State Library Victoria > La Trobe Journal

No 69 Autumn 2002


The Mysterious Edward/Ellen De Lacy Evans
The Picaresque in Real Life

The La Trobe Picture Collection holds eight photographs of Edward De Lacy Evans in its Copyright Collection. All were registered in September 1879 by two photographers to meet the expected demand when a scandal broke about this individual. It was revealed in the Bendigo newspapers that Edward De Lacy Evans, champion ploughman, mining captain, married man and father was really a woman.
In the novel Such is Life Joseph Furphy's character ‘Tom Collins’ refers to ‘one of those De Lacy Evanses we often read of in novels’, as a local generic term for a crossdressing woman. The obtuse Collins character also seems to equate De Lacy Evans with the Chevalier d'Eon, a French male who often wore female attire at the court of Louis XVI. Both of these references apply to the effeminate character whose clothes the naked Tom Collins tries to steal.1 One can speculate about which novels Collins had in mind. John Barnes suggests that the ‘Tasma’ story, ‘Monsieur Caloche’, about a young woman passing as a man, might be an influence.2 Further, could Furphy, or his French-speaking wife, Leonie, have read Theophile Gautier's 1835 novel, Mademoiselle de Maupin? This dealt with a French female aristocrat who often dressed as a man and had all sorts of sexual adventures with both women and men.
Writing in the 1890s Furphy would have been familiar with the 1879 Evans case from its wide press coverage3 and knew Johanna Jorgensen, another woman who lived as a man and who had died in 1893.4 The Such Is Life character, ‘Nosey Alf’, is a horribly disfigured woman who has assumed a male identity. Judith Rodriguez has shown that the original of this character was German-born Johanna Jorgensen who felt unable to live as a woman after she had been disfigured by a kick in the face by a horse.5 In 1873, at Heathcote, Victoria, Jorgensen had been charged with wearing male attire but was released with a caution. Moving to another district, she again assumed a male identity becoming a selector, and when this venture failed was employed in general farm work. As a man she became a respected member of the Elmore detachment of the Victorian Mounted Rifles. A high-pitched voice had caused ‘a somewhat vague suspicion in regard to the sex’ of this person. When she died alone in a labourers’ hut in 1893 the doctor reported that the body was that of a ‘perfect woman’ but had to add that the body was not ‘nobly planned'.6 Would he have made such a comment after a post mortem on a male?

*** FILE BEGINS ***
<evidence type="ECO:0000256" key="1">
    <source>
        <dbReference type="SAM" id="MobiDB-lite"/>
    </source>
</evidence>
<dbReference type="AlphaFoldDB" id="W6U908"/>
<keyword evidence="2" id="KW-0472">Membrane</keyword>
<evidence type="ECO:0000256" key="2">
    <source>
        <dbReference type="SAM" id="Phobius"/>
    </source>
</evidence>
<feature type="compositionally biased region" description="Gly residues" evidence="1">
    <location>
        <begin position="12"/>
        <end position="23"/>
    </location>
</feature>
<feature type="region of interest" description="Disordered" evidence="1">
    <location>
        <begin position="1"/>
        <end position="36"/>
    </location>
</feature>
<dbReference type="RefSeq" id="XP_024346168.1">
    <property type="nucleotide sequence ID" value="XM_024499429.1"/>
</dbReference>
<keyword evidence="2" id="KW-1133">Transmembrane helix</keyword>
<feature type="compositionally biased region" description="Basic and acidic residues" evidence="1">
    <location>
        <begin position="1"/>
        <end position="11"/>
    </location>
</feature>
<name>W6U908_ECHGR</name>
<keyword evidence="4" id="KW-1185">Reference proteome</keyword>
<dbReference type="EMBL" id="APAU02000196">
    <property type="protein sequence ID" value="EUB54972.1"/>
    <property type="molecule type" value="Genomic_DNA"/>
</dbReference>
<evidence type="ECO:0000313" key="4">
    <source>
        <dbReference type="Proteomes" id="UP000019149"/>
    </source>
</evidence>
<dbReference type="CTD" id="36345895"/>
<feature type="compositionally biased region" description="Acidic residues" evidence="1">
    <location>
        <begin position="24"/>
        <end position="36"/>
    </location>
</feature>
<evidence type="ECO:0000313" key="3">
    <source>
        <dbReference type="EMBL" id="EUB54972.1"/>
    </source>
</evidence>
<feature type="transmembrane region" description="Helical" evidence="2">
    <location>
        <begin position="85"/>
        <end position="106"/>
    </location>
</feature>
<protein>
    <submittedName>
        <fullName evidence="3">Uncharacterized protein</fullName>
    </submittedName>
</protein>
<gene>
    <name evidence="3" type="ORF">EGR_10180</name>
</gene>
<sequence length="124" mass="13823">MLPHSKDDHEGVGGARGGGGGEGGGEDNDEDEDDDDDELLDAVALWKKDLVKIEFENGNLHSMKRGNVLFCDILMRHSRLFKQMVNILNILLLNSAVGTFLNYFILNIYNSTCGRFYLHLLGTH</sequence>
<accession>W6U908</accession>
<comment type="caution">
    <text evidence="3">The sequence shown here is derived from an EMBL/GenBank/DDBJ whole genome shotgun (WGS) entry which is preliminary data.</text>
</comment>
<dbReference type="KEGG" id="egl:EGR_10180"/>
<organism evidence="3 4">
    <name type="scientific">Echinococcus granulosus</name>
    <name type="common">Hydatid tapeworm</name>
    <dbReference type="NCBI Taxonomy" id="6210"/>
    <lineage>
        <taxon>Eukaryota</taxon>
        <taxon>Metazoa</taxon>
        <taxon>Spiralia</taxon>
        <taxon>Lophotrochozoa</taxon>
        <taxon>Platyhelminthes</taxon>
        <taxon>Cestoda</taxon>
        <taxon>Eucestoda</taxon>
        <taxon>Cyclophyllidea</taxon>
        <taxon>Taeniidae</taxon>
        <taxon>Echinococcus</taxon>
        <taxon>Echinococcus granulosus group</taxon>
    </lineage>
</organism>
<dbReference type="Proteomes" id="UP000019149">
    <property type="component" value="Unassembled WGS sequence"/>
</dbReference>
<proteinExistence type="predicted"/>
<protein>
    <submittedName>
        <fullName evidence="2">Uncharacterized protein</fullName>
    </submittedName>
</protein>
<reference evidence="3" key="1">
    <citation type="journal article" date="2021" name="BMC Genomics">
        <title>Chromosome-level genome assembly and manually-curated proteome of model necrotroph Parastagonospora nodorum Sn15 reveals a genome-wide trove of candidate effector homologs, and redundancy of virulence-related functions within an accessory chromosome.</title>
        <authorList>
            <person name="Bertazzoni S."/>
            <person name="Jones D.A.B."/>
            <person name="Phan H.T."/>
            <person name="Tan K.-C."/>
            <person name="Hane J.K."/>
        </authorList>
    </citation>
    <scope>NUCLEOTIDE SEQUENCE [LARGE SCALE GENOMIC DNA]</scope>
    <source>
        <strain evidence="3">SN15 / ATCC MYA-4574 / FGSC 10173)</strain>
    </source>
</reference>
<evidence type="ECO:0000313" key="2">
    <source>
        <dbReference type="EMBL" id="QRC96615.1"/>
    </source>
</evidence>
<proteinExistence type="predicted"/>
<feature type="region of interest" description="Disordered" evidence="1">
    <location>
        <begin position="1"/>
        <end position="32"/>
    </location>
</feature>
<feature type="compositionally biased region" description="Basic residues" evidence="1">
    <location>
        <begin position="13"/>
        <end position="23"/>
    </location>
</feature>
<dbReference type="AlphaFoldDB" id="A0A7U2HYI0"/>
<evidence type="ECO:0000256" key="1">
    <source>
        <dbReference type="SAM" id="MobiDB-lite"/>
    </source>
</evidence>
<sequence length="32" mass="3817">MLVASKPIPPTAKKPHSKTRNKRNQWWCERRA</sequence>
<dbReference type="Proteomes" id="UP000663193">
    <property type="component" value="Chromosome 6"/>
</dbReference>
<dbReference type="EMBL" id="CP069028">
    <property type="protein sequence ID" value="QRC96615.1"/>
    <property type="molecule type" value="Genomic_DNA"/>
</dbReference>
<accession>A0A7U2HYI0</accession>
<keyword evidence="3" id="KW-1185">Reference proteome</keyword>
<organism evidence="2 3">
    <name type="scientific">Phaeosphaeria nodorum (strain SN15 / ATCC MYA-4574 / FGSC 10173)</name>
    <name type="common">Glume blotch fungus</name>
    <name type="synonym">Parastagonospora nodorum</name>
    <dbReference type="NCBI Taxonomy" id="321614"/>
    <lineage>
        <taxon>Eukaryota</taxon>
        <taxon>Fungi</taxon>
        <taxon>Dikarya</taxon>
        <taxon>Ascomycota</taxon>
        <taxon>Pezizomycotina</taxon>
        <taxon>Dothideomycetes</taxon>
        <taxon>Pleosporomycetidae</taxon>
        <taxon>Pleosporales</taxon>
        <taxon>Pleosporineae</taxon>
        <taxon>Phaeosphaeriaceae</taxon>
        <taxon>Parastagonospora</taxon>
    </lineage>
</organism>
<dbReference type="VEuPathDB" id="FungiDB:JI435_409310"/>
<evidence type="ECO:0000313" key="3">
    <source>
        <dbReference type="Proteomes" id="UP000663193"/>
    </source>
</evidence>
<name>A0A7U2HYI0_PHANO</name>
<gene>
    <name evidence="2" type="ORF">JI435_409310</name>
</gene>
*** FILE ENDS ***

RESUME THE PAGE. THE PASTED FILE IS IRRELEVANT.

More recently an Italian immigrant, Eugenia Fallini, lived as a man for years, ‘married’ and was convicted of her ‘wife's’ murder in Sydney in the 1920s.7 Then there was SP bookmaker ‘Bill’ Edwards otherwise known as Marion Edwards, who
scandalised Melbourne in 1906 when tried for burglary and found to be a female. She had a short-lived ‘marriage’ with a widow and lived into the 1950s as an ‘old gentleman’ in North Melbourne.8
Perhaps the most interesting and mysterious of these women was Ellen Tremayne, or Tremaye,9 who as Edward De Lacy Evans gained notoriety in Victoria in 1879. The Evans case attracted many lurid reports in colonial and international newspapers and sensationalist pamphlets with headlines such as ‘Extraordinary Personation Case’ or ‘The Impersonation Case'. People who claimed to have known her in Ireland or on the immigrant ship, the Ocean Monarch, came forward with hearsay and gossip trying to unravel the ‘mystery’ of this woman's life. I have done some further ‘unraveling’ by checking, where possible, the public record to verify or disprove the evidence. However, even the public record is subject to inconsistency and confusion. For example, the ages given for her in the shipping lists and marriage and death certificates pertaining to Evans arrive at birth dates that vary from 1829 to 1841. Whether by accident or design her life remains mysterious. We may never know her real name or birth date. Indeed, the biography of De Lacy Evans is as ‘picaresque’ as anything in Furphy's novel.
Like ‘Jack’ Jorgensen, De Lacy Evans lived a large part of her life as a labourer. When her gender was discovered by the authorities she was persuaded to exhibit herself as an oddity at sideshows.
She may have been a transsexual, or gender dysphoric, that is, a person who felt herself to be male, despite being anatomically female. Today she might have had surgery and hormone treatment to arrive at gender comfort.10 On the other hand she might have been lesbian, preferring sex with women and using male garb as a way of surviving in an ostensibly ‘moral’ and heterosexual society. The newspapers treated such women mercilessly. The various accounts of her life show that Evans was unable to cope psychologically with circumstances both before her ‘masquerade’ and after her discovery.